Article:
Not long before the major-label landscape collapsed in a heap, only to morph into a crud formation of reissue-happy conglomerates, Garrison Starr signed with Geffen. It was 1997, and if ignorance truly is bliss, the 22-year-old singer/songwriter from Hernando, Miss., couldn’t have been happier. Those 15 years feel like a lifetime ago for an older, wiser, slightly more cynical Starr, who’s busy promoting her sixth full-length effort, the self-released, fan-funded Amateur (Radtown Music). It took her some time to come to terms with her sexuality (and others’ opinions of it), and it’s taken her even longer to get comfortable with her creative self. To that end, the angsty-yet-optimistic, stylistically diverse Amateur is a coming out of sorts. Starr will be guest editing magnetmagazine.com all week. Read our brand new Q&A with her.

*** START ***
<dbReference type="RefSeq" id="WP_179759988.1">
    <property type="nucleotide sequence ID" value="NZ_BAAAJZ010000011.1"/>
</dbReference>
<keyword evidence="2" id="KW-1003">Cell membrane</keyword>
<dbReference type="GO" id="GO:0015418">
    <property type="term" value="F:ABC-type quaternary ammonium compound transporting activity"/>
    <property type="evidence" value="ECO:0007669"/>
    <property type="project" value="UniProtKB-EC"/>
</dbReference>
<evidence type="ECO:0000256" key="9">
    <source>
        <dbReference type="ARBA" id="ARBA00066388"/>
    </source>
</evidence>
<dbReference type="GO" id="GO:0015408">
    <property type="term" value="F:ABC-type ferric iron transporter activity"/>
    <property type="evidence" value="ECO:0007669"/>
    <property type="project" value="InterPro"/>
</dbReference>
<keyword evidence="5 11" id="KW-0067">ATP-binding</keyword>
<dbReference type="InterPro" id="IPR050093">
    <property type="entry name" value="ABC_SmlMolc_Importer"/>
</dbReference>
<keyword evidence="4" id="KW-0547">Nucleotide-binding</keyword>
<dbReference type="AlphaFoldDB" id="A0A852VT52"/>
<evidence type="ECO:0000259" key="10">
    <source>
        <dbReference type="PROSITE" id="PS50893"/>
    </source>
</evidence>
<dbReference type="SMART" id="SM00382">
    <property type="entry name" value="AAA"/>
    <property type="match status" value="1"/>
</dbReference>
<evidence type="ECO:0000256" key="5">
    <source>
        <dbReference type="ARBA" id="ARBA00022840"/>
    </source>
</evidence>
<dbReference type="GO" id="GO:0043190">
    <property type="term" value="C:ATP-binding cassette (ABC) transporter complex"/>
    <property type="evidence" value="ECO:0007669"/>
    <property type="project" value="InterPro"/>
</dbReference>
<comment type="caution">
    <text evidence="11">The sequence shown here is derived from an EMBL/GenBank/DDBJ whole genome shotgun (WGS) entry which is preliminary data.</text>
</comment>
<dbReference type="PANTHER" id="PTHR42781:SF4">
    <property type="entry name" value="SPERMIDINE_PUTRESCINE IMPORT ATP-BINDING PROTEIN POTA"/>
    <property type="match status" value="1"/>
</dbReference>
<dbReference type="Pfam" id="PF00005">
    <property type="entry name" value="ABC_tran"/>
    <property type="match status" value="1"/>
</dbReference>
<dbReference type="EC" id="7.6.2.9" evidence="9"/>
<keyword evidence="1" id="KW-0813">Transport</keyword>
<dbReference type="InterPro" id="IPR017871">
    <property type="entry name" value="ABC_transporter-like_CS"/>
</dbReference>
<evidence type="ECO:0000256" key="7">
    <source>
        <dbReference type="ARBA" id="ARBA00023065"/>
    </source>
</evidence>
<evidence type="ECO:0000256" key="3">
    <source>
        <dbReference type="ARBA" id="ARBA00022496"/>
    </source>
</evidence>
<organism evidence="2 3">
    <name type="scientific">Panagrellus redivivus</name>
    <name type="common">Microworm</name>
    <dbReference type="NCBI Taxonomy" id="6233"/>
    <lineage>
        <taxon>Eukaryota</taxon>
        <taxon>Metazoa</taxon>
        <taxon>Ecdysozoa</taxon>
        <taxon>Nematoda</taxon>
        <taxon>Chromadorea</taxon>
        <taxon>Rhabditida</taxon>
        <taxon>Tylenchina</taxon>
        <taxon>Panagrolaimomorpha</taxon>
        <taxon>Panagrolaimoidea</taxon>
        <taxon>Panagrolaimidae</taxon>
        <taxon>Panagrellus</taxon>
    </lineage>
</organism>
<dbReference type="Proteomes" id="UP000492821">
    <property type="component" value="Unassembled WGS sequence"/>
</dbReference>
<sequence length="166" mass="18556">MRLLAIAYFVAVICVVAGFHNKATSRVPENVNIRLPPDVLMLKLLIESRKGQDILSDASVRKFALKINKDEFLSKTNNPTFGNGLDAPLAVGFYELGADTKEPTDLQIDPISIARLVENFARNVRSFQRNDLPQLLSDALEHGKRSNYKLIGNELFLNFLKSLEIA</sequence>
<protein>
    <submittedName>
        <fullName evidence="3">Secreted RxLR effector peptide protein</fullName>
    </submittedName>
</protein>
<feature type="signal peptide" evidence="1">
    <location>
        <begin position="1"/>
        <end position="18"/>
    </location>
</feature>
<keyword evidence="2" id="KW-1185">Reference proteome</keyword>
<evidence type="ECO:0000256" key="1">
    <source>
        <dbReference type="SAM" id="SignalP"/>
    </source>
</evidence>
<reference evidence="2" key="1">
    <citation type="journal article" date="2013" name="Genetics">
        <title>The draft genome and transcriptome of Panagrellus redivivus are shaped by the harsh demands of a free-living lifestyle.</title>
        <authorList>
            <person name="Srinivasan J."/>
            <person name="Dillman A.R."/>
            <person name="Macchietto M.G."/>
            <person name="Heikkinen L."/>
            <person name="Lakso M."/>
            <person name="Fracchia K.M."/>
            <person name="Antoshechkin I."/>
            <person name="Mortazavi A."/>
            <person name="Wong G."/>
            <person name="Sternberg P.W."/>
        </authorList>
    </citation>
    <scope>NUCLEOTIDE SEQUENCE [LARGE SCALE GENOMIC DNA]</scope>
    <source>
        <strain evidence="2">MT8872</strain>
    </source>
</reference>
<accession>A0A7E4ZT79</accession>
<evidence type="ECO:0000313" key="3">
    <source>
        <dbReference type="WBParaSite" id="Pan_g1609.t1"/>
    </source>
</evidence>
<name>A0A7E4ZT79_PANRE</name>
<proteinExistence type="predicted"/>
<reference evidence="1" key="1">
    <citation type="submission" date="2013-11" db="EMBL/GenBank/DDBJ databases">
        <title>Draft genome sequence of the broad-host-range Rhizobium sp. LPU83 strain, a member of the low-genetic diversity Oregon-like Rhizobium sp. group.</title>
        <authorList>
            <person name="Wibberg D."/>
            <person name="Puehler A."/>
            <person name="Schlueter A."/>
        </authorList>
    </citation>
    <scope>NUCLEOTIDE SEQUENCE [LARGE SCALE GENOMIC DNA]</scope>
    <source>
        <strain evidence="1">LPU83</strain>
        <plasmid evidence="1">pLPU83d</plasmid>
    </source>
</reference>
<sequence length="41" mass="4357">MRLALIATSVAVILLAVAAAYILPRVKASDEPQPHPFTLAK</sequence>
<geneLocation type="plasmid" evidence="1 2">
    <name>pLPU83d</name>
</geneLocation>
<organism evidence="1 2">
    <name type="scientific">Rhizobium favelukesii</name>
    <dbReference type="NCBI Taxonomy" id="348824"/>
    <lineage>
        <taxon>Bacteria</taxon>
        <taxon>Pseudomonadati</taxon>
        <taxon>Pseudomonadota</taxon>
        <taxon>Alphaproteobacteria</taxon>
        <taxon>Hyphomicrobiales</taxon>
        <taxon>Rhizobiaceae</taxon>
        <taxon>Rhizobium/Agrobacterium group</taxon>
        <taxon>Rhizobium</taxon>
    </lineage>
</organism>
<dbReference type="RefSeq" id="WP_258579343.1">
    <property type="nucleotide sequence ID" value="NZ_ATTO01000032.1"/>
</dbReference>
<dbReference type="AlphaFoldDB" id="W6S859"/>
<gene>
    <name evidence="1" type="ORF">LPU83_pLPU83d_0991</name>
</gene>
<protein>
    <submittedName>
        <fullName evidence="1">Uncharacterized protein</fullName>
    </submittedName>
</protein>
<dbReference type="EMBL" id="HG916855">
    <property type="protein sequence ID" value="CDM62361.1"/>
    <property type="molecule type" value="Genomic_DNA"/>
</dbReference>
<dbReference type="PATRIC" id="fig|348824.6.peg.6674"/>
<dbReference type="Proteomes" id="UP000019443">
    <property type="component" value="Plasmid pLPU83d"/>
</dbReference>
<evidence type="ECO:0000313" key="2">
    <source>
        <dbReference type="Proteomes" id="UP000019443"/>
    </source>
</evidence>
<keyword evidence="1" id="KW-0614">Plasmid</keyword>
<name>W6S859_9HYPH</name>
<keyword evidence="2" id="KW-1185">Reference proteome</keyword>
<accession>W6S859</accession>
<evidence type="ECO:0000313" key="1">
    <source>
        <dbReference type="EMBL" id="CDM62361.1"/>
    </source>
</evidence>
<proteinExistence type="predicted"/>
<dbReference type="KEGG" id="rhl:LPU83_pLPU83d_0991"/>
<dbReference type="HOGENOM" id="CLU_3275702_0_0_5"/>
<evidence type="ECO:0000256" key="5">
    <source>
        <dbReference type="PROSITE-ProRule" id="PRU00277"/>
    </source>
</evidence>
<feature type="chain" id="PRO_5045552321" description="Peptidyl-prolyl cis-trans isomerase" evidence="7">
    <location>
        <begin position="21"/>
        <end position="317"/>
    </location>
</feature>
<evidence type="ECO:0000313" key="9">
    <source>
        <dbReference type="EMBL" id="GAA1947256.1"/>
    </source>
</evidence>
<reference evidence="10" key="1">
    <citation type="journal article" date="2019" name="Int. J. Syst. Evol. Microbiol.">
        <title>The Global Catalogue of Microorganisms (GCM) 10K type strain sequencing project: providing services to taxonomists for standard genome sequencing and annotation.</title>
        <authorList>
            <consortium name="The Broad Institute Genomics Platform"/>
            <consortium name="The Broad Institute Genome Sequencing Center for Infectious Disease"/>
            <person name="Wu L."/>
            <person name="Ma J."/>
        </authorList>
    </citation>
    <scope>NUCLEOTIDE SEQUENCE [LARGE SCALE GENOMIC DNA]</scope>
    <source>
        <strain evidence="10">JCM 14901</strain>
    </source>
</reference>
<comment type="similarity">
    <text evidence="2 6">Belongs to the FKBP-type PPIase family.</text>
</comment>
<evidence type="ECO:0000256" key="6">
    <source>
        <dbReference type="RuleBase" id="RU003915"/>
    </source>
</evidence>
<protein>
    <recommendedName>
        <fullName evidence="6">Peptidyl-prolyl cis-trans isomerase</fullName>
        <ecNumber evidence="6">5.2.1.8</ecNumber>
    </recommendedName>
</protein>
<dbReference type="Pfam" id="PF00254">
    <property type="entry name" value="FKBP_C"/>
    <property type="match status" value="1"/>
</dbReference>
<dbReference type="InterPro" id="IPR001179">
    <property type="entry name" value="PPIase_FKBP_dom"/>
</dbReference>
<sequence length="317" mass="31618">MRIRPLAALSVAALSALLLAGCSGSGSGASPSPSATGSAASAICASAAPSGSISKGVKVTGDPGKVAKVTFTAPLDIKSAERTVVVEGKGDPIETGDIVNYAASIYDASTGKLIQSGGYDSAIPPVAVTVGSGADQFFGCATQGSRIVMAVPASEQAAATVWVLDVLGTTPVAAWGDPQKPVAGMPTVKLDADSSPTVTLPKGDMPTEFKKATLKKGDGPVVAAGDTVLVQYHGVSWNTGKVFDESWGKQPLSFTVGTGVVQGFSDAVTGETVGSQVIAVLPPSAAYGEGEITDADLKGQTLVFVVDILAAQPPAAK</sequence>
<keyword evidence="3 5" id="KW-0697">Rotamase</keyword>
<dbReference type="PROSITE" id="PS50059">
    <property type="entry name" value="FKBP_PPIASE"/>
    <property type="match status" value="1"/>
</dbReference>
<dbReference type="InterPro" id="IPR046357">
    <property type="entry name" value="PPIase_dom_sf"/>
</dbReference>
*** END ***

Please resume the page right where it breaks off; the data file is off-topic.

Starr: Shortly after I started playing guitar, I discovered the Indigo Girls. I learned to play listening to Emily Saliers. Listening, rewinding, emulating. Listening, rewinding, emulating. In 1997, I played the Lilith Fair, and the Indigo Girls were on the bill. I met their guitar tech, Sully, and we got to talking about guitars, what kind of strings the girls play, etc. I told her I kept breaking strings and was frustrated. I tend to dig in pretty hard when I play—always have. She recommended the Martin SP Acoustic strings that apparently have some kind of core that the string is wrapped around to keep them from breaking as much. I tried them, and I literally haven’t played any other strings since. For all my faults, I’m loyal as shit.